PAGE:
Gov. Blagojevich signs law to protect teens from ‘alcopop’ advertising
Legislation prohibits marketing of flavored alcoholic beverages to minors
September 14, 2007
CONTACT: Ted Penesis (email@example.com)
SPRINGFIELDGovernor Rod R. Blagojevich signed SB 1625 into law today, preventing the advertisement and promotion of flavored alcoholic beverages, or alcopops, to children. Alcopops are alcoholic beverages blended with fruit juice, lemonade or other flavorings. Examples include ‘hard lemonade’ and ‘twisted tea.’ The new law, sponsored by State Senator Carol Ronen and State Representative Greg Harris, fines companies that promote alcopops to minors $500.00 for the first offense and $1,000.00 for a second offense.
“Too often we let the advertising industry decide what our children see and consume. We need to stand up on behalf of Illinois children and protect them from advertising that entices minors to drink alcohol and break the law,” said Gov. Blagojevich. “This legislation will protect those too young to deal with the responsibility and consequences associated with drinking alcohol.”
SB 1625 is aimed at reducing the marketing, promotion, and advertising of alcopops to minors. This includes cartoons and youth-oriented photos; sponsorship of athletic events where the intended audience is primarily children; billboards advertising alcopops within 500 feet of a school, public park, amusement park, or place of worship; and the display of any alcopop beverage in video games, theatre productions, or other live performances where the intended audience is primarily children.
Representatives from Governor Blagojevich’s Administration joined with the legislative sponsors of SB 1625 and alcohol prevention advocates at TASC (Treatment Alternatives for Safe Communities), a non-profit organization headquartered in Chicago that works with teens and adults with alcohol substance abuse and mental health disorders. Director of the Illinois Liquor Control Commission Lainie Krozel presented a copy of the signed bill to Senator Ronen and Representative Harris and thanked them on behalf of the Governor for bringing this important to legislation to his desk.
“By signing this legislation, the Governor has sealed our commitment to reducing underage drinking. We are responsible for our children, and we need to fight outside influences pressuring them to break the law,” said Sen. Ronen.
“Alcopop advertisers use the lure of youth and popularity to attract teenagers, especially the females, to their alcoholic products,” said Rep. Harris. “We must protect children from the dangers of underage drinking by putting a stop to ads that make it look cool.”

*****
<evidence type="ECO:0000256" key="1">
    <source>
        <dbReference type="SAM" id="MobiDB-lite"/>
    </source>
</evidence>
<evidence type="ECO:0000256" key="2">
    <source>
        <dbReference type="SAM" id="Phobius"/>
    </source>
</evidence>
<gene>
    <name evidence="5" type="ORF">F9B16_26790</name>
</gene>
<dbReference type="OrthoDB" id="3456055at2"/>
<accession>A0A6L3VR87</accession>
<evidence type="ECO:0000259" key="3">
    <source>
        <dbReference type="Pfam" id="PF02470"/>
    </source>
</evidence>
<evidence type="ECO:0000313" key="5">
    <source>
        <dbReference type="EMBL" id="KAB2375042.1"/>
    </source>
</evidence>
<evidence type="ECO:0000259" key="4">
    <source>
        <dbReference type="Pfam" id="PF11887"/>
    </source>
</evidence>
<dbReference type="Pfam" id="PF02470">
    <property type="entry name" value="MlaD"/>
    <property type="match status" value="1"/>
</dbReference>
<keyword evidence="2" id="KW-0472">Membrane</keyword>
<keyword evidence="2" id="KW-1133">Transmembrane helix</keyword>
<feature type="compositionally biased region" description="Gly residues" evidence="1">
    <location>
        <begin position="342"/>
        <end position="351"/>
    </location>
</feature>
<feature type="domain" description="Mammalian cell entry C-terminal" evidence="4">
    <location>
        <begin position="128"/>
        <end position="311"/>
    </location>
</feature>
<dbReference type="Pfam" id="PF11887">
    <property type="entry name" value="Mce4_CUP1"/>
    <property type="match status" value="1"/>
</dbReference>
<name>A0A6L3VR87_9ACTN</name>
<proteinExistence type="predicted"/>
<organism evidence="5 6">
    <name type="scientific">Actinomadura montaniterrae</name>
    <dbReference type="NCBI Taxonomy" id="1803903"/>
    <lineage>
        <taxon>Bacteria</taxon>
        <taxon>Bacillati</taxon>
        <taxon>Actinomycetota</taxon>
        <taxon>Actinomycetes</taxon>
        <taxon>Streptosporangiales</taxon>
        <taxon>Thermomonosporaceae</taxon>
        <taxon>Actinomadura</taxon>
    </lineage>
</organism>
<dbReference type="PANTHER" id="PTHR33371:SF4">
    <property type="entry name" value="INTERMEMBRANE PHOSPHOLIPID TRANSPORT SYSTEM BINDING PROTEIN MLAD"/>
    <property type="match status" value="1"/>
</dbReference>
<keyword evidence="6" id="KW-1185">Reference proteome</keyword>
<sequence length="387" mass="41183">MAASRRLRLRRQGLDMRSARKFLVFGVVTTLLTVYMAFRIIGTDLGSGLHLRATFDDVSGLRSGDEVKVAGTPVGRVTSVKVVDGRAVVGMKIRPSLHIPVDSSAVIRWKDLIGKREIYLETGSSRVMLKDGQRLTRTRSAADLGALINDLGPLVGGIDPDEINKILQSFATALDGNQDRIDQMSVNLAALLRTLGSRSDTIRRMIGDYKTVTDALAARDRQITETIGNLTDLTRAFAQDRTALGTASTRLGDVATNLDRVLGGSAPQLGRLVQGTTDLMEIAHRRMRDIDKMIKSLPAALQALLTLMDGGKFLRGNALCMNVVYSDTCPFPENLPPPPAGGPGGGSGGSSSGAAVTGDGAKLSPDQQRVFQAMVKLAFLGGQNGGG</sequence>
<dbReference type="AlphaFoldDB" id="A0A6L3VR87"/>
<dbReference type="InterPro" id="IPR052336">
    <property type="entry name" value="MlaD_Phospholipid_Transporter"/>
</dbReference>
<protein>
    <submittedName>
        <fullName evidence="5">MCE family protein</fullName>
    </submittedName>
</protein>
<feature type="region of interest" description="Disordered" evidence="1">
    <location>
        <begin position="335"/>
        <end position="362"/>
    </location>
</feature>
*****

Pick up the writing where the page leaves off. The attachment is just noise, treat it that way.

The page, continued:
With one-third of teen girls having tried alcopops—and one out of six in the past six months—alcopops have become a “gateway beverage (for) less-experienced drinkers,” according to a 2004 American Medical Association (AMA) poll. Another 2004 study found that girls aged 12-20 years were more exposed to alcopop ads in magazines than the targeted age group of 21-34 year-old women.
This law follows a 1998 court settlement, which prohibited the tobacco industry from targeting youth in ads and marketing. The settlement stipulated that cartoon characters such as Joe Camel were banned from tobacco advertising, promotions, packaging and labeling. Sale of tobacco brand merchandise, such as apparel and backpacks, was prohibited and event sponsorship was restricted.
“We are extremely pleased that Governor Blagojevich has signed Senate Bill 1625 into law. By signing SB 1625, the Governor is demonstrating his national leadership in the fight against underage drinking. As we have seen in recent months in Illinois, underage drinking leads to the tragedy of teen deaths as a result of teens drinking and driving,” said Sara Moscato Howe, CEO of the Illinois Alcoholism and Drug Dependence Association.
In a continued effort to reduce underage drinking in Illinois, Governor Blagojevich also today announced $10 million in grants over five years to 18 organizations across the state designed to reduce the risky use of alcohol. This includes, but is not limited to, underage and childhood drinking, binge drinking, and deaths from alcohol related to motor vehicle crashes.
SB 1625 becomes effective June 1, 2008.
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